Near-Earth Asteroids are a threat to our planet, but they also represent an opportunity to generate enormous wealth, and may drive the commercial space race. Just as explorers during the Age of Discovery established new trade routes in pursuit of resources such as gold, silver and spices, the future explorers of space will be chasing unimaginable riches. As Peter Diamandis told the International Space Development Conference, “There are twenty-trillion-dollar checks up there, waiting to be cashed!” These cosmic cash cows are so-called Near-Earth asteroids that contain a wide range of precious resources.
Sure, this may sound a lot like the movie Avatar, in which the RDA Corporation mined the mineral unobtanium on the planet of Pandora. But this is no pie-in-the-sky idea. Twenty trillion USD is the estimated market value of a relatively small metallic asteroid that was first calculated by John S. Lewis in his book Mining The Sky: Untold Riches from the Asteroids, Comets, and Planets. Lewis argued that “using presently available or readily foreseeable technologies, we can relieve Earth of its energy problem, make astronomical amounts of raw materials available, and raise the living standard of people worldwide.”
What’s the significance?
While the idea of mining space for resources is not a new one, we are closer than ever today to realizing that reality. As NASA is set to retire its space shuttle fleet and get out of the business of developing and operating its own spacecraft, it will rely on private companies to transport its astronauts to the orbiting International Space Station.
Already this has created an enormous opening for commercial space enterprises. In the coming decades, according to Diamandis, we will see “private companies and private teams making b-lines for the moon.” Bretton Alexander, President of the Commercial Spaceflight Federation noted the historic change that is expected to happen later this year. After the final space shuttle mission of the Endeavor, “the next vehicle to carry astronauts into space from Florida’s Space Coast will be a commercial spacecraft,” he said.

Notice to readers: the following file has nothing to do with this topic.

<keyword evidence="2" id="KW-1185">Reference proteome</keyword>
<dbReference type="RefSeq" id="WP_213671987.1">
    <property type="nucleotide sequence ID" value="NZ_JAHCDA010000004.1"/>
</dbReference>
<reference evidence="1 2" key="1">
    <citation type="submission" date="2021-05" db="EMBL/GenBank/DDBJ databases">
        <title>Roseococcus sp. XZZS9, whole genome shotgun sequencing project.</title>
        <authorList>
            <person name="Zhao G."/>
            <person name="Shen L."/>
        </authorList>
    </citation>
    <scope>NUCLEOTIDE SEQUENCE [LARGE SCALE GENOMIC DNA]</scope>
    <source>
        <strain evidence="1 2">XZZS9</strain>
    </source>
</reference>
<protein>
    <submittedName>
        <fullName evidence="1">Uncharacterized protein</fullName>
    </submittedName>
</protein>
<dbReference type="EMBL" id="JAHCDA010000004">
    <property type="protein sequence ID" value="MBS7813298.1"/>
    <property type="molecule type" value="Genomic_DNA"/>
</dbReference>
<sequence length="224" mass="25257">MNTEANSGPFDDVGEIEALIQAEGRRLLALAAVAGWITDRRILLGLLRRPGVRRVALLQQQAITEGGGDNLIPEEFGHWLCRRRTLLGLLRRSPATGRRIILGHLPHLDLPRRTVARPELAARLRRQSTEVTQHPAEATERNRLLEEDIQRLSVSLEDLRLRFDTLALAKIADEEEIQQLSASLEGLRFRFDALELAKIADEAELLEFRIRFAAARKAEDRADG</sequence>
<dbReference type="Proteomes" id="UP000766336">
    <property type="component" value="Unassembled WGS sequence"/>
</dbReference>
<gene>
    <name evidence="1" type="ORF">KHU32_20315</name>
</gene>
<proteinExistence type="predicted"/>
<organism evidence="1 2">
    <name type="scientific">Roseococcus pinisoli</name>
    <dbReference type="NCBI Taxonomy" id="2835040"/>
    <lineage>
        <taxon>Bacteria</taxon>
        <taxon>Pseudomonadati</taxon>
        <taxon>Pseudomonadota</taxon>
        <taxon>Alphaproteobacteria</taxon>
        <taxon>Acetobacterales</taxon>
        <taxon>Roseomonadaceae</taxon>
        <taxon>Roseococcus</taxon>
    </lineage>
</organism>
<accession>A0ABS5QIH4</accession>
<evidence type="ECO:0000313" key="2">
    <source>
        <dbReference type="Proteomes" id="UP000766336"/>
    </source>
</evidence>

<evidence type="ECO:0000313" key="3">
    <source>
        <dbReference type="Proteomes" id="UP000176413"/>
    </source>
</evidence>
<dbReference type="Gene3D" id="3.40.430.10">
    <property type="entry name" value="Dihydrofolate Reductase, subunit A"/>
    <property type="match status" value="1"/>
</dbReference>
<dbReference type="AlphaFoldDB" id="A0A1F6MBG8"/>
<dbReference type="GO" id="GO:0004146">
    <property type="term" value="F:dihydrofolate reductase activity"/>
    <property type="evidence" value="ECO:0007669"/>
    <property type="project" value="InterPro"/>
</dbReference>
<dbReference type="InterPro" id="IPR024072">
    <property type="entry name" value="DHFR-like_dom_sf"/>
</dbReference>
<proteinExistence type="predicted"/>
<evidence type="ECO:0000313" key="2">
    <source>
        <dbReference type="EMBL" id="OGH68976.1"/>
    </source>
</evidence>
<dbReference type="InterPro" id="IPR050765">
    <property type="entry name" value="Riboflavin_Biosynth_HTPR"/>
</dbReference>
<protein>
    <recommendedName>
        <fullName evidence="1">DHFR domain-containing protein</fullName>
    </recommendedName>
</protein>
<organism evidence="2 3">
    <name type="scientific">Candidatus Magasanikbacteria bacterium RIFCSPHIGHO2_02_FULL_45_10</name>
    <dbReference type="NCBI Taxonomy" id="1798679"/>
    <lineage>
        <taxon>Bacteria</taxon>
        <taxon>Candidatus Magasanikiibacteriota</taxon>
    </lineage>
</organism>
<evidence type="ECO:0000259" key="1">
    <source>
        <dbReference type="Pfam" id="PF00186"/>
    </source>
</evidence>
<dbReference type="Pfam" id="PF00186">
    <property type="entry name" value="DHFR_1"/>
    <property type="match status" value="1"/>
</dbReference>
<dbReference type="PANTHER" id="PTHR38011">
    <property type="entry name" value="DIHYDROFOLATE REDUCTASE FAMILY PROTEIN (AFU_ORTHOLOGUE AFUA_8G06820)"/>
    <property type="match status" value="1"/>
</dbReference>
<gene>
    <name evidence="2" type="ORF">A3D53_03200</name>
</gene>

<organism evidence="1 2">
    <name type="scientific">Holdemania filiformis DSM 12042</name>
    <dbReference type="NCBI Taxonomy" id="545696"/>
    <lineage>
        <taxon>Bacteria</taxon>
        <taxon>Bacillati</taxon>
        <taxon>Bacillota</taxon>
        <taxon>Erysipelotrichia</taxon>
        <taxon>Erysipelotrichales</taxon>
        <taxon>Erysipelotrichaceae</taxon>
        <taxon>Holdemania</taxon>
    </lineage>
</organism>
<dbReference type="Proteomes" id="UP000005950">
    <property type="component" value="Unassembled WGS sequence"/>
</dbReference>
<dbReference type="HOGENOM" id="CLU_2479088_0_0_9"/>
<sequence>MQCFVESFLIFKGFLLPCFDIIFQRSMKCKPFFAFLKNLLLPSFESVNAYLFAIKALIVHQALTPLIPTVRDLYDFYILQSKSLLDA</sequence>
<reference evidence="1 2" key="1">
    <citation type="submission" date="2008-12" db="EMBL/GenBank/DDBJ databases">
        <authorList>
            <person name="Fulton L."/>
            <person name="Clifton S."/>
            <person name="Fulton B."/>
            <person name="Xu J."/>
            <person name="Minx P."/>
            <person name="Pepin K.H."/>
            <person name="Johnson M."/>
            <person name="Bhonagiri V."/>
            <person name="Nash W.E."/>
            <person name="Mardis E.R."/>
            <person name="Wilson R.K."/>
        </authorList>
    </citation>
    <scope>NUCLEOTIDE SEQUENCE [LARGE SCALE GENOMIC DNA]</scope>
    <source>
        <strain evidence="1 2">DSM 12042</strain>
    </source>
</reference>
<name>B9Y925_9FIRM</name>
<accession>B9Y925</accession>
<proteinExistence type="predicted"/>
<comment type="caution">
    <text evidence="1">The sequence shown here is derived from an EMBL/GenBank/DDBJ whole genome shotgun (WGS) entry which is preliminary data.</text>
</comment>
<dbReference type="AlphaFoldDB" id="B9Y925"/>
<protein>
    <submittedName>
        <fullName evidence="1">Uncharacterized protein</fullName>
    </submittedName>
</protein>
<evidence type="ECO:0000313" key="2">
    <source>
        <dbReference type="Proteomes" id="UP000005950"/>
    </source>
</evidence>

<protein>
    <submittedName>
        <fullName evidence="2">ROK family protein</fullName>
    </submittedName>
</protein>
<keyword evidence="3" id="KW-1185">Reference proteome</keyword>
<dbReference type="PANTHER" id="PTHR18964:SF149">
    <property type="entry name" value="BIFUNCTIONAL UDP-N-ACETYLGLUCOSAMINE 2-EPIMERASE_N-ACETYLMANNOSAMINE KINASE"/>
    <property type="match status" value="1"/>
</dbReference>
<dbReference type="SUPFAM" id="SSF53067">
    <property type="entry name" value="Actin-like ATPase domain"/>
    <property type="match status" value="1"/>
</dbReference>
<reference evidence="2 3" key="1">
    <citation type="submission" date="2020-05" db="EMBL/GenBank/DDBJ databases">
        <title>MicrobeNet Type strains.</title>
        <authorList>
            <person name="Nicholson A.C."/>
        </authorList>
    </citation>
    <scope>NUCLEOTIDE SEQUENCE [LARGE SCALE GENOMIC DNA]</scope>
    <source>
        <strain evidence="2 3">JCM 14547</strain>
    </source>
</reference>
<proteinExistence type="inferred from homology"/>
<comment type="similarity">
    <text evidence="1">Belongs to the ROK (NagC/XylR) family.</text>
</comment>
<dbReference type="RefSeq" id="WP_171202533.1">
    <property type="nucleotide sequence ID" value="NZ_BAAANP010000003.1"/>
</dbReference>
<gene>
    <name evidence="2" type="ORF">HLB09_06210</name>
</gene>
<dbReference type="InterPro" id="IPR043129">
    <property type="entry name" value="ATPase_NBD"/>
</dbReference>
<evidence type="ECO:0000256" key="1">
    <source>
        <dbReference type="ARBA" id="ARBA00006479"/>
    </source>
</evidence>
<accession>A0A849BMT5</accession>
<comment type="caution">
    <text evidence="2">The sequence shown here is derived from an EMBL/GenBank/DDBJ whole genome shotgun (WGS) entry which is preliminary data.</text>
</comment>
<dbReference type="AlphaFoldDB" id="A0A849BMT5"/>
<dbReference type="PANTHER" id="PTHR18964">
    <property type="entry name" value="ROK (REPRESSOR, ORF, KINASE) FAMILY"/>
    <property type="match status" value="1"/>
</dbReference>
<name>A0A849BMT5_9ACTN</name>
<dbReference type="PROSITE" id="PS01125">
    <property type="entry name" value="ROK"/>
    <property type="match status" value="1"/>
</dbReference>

Luxembourg leads the trillion-dollar race to become the Silicon Valley of asteroid mining. The European city says it has the financial backing, legal framework and favourable regulatory structures for a framework outlining the commercial use of ‘celestial bodies’ to take shape.
In the 1980s the tiny European nation of Luxembourg arose out of almost nowhere to become a leader in the satellite communications industry. Now it’s looking to the skies again, as it hopes to be the global leader in the nascent race to mine resources in outer space. The prospect of asteroid mining, long the stuff of science fiction, is now being likened to a 21st-century gold rush.
The exciting part of asteroid mining is the asteroid belt itself, which lies between Mars and Jupiter. It is there that over 1 million asteroids exist, including about 200 that are over 60 miles (100 km) in diameter. NASA estimates this belt to hold $700 quintillion of bounty. That’s about $100 billion for each person on Earth. There are obviously many technical challenges that must be overcome to make mining these possible. As it stands, NASA aims to bring back a grab sample from the surface of asteroid Bennu that is 2 and 70 ounces (about 60 to 2,000 grams) in size. The cost of the mission? Approximately $1 billion.
To do anything like that on a large scale will require robots, spacecraft, and other technologies that simply do not exist yet. Further, missions like this could cost trillions of dollars – a huge risk and burden in the case that a mission is unsuccessful. Until then, the near-Earth asteroids are the fertile testing ground for aspirational asteroid miners – and we look forward to seeing what is possible in the future.